When Board members answer to the governor’s office instead of to fellow residents, they may be told what to vote on, or how to vote. Those decisions are not always in our best interest. And when a Board member doesn’t live in our community, s/he doesn’t experience our needs. Outsiders put the needs of the State in front of the needs of the residents, and they go home to somewhere else after the Board meetings.
We’ve already had an example of the current governor’s power:
removal of Jonathan Kalkin -- an active, elected, resident Board member -- when his appointment expired (even though two other expired appointees remained in office);
replacement of Kalkin with unelected non-resident Salvatore Ferrera (whose good leadership of The Child School is irrelevant in terms of representing residents);.
The recent departures of top RIOC executives without replacements in sight is also a cause for concern. With Cornell coming to the Island, with important RIOC staff vacancies, and with no appointments to the three expired Board terms, our community is vulnerable.
Will we still have elected Board members in a year, after three more appointments expire in mid-2013? Will we return to the days when Roosevelt Island was a dumping ground for political favors? Or will we be able to keep, and build on, the gains that we’ve made, and have a real voice in our community and in our future? Right now, we really don’t know how our governor will treat us. Hope for the best. Prepare for the worst.
What Can We Do?
My solo voice shouting is too soft to be heard in Albany. For me to be effective, you must back me up and shout with me. Are you willing to let your voice be heard, to do what it takes to be heard? Imagine if every adult on Roosevelt Island were actively watching Albany -- 10,000 individuals alert to government sleight of hand and willing to shout about it. The more voices we have, the louder the message.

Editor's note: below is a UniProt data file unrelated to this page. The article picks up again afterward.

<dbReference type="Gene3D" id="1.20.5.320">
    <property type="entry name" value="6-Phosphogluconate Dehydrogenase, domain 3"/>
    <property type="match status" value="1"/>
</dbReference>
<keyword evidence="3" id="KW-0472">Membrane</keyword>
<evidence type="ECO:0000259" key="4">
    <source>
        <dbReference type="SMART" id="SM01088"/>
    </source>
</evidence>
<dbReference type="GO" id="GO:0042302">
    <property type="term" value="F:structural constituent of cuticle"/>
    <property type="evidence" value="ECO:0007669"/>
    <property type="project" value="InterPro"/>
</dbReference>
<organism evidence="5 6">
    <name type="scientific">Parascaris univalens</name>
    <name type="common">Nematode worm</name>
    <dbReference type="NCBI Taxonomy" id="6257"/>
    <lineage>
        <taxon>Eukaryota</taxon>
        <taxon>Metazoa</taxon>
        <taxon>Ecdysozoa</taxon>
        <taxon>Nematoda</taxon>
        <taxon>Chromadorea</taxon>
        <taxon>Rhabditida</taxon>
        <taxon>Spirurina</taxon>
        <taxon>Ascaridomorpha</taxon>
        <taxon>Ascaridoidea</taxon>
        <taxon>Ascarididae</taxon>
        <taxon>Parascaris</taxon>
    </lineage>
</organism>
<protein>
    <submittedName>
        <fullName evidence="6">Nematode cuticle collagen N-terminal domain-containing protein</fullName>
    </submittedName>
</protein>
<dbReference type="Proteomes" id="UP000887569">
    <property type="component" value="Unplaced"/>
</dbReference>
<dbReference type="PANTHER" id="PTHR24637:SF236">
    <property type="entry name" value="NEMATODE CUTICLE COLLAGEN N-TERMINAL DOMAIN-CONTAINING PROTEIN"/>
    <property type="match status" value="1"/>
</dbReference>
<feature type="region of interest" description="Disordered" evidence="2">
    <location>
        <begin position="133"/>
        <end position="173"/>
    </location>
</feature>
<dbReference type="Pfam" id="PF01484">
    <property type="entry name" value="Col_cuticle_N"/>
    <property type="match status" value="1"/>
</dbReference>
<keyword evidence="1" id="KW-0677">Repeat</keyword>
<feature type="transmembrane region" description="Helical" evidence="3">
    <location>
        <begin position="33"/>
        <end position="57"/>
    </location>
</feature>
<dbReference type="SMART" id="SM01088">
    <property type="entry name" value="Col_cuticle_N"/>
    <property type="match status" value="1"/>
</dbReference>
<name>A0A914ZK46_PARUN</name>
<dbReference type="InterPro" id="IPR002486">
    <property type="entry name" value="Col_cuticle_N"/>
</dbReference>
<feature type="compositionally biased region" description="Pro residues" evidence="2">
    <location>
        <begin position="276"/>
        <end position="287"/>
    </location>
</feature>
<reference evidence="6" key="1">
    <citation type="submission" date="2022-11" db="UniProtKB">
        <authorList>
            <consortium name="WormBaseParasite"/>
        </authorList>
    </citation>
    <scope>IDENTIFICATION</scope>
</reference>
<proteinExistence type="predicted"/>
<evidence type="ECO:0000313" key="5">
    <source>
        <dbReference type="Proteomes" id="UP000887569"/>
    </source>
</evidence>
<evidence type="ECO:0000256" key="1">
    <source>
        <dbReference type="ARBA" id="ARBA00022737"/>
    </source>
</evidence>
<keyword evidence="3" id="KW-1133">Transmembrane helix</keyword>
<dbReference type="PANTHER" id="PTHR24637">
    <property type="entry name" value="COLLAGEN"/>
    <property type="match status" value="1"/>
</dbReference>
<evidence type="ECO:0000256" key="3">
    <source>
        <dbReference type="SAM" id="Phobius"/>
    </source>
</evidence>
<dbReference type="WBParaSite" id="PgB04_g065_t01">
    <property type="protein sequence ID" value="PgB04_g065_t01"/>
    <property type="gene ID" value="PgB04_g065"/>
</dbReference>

We need to be ready to send a message to Albany that we’re watching closely. Right now, we have nothing specific to shout about. We’re waiting and watching. Will our RIOC Board elections be honored? When will the new RIOC President and Vice President be selected, and what will be the selection process?
The First RIRA Poll
To get the Island prepared both for emergencies and for civic action and occasional surveys, please return the information requested in the poll, as indicated below.
Be sure to register at least your contact and location information, so that you can be reached in an emergency, even if you don’t currently want to be contacted for civic action and/or surveys.
You can access the poll at http://go.riraonline.com/action.
If you don’t have email, we’ll contact you in the future by either phone or flyer under your door.
Those who can’t fill out the poll online can use the form below. Submit it in an envelope addressed to RIRA POLL, and drop it off at your door-station or Public Safety
(550 Main St.).
Please specify any disabilities that may need special assistance in emergencies:
Providing the information above automatically enrolls you on the emergency list.
Are you willing, when asked, to take the following grass-roots action?
(It could be either to thank someone or to complain.)
Send an email? yes no
Send a post card? yes no
Send a letter? yes no
Make a phone call? yes no
Answer an occasional survey or poll? yes no